Editorial License

Rob Hammerton, music educator etc.

Helpfulness, Foolishness, and Assumptions

The other evening, on my way home from my church gig, I stopped to help someone.

I don’t say that to toot my own horn. I’m not advertising for good karma, or “what goes around comes around.” It just made me think of a few things.

 

The basic layout of the event was: it was a few moments before sunset on a late-October Sunday evening, and I took my usual shortcut through the back streets of Worcester to get home. During rush hour, I can avoid getting caught in stop-and-go (and mostly stop) traffic; and at any other time, well … it’s just habit now.

A minivan sat at the end of the street that re-connected with the larger avenue which I would otherwise have used. Its right-turn signal was on. So I pulled in behind it. The line forms to the right, and all that. The driver got out, and at first I thought he was just waiting to pick someone up and was making a big show of waving me past (as Bill Cosby once said, “Come around, idiot! Come around!”).

Then I noted that he was looking at me and waving a finger. Didn’t think I’d done anything wrong, but in a city like Worcester with its share of weird driving customs, I might have. He looked agitated. This is not always the best sign. I thought he looked a bit frantic. And then I got a bit frantic when he came around to the passenger side of my car. But for some bizarro reason, I rolled down the window.

I know. It’s a dangerous world out there; what were you thinking, Rob? I’m not sure, other than, “for all I know, in a moment I could be a current event.” I’m not here to claim that some higher power was assuring me it would be all right. All the safety manuals in the world tell you not to do this. I might have been on the verge of being carjacked.

Hello!” he said. “Could you do me a huge favor and give me a lift to the gas station on Park Ave.? I ran out of gas. I passed eight stations and thought I could make it to where I’m going. Can you help?”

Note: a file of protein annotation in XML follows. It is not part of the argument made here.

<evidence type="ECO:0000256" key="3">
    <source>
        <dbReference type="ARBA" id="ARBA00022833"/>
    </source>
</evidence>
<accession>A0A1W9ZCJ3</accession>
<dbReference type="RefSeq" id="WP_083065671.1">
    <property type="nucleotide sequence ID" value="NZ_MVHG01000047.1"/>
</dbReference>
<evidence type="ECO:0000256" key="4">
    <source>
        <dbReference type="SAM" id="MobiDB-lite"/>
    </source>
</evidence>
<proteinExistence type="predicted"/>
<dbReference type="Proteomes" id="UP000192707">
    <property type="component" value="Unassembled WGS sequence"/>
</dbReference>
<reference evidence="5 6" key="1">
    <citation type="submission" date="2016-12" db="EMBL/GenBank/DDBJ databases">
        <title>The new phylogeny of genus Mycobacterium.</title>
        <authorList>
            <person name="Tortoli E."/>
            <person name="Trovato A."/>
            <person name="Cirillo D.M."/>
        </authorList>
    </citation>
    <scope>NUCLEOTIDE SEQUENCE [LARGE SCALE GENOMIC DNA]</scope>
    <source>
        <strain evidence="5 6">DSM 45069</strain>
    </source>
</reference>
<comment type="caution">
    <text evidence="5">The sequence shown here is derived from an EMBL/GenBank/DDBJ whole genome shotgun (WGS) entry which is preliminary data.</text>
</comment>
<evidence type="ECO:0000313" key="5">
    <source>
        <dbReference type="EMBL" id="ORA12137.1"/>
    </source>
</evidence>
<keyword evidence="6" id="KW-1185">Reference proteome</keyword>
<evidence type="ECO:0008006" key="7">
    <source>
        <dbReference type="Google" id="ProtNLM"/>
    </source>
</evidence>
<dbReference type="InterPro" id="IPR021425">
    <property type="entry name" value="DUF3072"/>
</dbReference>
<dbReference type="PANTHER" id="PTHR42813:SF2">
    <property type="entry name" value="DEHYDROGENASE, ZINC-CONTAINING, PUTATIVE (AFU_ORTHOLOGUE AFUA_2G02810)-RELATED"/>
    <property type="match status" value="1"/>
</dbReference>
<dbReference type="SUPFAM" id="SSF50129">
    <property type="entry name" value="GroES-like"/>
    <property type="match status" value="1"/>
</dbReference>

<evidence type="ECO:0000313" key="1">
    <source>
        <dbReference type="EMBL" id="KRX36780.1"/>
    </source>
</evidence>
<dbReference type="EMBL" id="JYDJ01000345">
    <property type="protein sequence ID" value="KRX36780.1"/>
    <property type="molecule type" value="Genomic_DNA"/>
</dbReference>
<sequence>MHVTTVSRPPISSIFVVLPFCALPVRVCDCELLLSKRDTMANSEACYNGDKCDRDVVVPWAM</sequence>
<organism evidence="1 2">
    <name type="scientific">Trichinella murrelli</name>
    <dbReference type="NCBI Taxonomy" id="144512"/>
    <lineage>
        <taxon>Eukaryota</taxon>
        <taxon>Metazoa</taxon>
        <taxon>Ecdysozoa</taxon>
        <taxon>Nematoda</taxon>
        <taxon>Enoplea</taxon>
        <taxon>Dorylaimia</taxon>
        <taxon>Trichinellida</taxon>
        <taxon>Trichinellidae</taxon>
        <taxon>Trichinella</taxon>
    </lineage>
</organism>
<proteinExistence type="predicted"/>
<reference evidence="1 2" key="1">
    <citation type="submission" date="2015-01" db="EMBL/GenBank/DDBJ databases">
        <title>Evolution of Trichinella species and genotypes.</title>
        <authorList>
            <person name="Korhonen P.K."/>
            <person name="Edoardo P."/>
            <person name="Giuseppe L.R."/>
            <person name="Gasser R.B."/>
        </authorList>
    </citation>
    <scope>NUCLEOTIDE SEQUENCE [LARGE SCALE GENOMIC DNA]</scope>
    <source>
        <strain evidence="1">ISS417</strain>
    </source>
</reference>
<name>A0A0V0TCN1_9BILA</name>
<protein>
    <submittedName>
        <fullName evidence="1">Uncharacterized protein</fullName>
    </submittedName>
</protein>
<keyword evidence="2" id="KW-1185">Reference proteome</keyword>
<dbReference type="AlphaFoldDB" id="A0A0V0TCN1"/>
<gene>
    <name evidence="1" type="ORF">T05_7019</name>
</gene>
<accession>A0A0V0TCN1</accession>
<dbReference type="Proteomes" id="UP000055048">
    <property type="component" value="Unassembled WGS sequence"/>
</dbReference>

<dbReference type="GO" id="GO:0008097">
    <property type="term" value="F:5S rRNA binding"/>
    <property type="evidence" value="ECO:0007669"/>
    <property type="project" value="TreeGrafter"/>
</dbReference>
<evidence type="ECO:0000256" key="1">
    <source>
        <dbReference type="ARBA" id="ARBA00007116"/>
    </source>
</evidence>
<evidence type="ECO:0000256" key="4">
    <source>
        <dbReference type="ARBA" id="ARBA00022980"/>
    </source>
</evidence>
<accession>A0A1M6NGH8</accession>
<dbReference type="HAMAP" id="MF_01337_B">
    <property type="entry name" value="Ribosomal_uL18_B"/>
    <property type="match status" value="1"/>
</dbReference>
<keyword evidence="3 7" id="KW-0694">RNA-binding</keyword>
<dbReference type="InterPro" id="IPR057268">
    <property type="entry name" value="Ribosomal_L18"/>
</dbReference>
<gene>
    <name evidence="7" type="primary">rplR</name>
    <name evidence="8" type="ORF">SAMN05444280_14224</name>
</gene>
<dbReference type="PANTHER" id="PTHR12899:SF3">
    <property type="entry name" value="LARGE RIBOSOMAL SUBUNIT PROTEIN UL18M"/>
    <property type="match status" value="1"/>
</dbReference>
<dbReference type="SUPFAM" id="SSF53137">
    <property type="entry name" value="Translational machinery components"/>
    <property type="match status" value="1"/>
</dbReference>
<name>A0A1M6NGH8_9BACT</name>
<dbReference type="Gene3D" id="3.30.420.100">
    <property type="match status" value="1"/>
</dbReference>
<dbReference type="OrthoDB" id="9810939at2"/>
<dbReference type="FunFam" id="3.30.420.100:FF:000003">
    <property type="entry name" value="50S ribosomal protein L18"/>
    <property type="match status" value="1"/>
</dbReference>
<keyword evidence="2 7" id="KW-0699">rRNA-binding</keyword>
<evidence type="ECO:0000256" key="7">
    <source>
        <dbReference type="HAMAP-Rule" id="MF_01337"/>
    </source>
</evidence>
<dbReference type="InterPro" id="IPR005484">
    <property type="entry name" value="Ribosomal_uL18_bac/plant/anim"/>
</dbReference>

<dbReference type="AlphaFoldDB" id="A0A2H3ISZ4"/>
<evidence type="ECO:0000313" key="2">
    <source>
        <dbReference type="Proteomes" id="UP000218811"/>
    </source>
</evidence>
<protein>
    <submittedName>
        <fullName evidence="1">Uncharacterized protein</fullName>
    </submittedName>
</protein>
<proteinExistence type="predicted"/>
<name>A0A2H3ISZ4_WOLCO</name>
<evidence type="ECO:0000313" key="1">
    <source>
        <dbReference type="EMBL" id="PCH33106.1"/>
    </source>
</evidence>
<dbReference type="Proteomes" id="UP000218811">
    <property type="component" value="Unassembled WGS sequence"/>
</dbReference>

Sure,” some other voice than my own said.

So he trotted back to the minivan, put the hazard lights on, locked the doors, and came back to my car. And climbed into the passenger side seat. Maybe I should say he shoehorned himself in. He was a big fella.

Thanks a million, man. I was gettin’ worried.”

No problem at all.” And it actually wasn’t. I was not far from my house; neither was that gas station, past which I bicycle all the time; and I had no particular need to get home in a screaming hurry.

I can’t believe I didn’t stop at one of those gas stations before. Just stupid.”

Hey, it happens.”

My fuel light was on and everything. I hoped I could get to the dinner party I’m going to, and then figure it out from there.”

At the gas station, the attendant loaned the man a plastic gas container, which he filled and then set gently in the back seat of my car. Again he clambered into the front seat. This more than resembled my attempts to sit in my five-year-old nephew’s little toy two-seat pedal truck. There should have been cartoon sound effects.

We drove back toward the man’s gas-less van.

I really appreciate this, man.”

Not a problem,” I said again.

In this day and age, most people drive by; they won’t stop. It’s a crazy world out there, and who knows what crazies are out there? And when you’re really in trouble, people probably worry that you’re one of those crazies.”

I hear you,” I nodded, waiting for the next sentence. I’ve seen my share of bad movies. Speaking of crazies…

Must have been twenty cars passed by. Maybe I didn’t look pathetic enough.”

I smiled. “Glad we got you helped out, then.”

We arrived at his mini-van. He wrestled himself out of my car, fetched the gas can, and paused before going to refuel the van.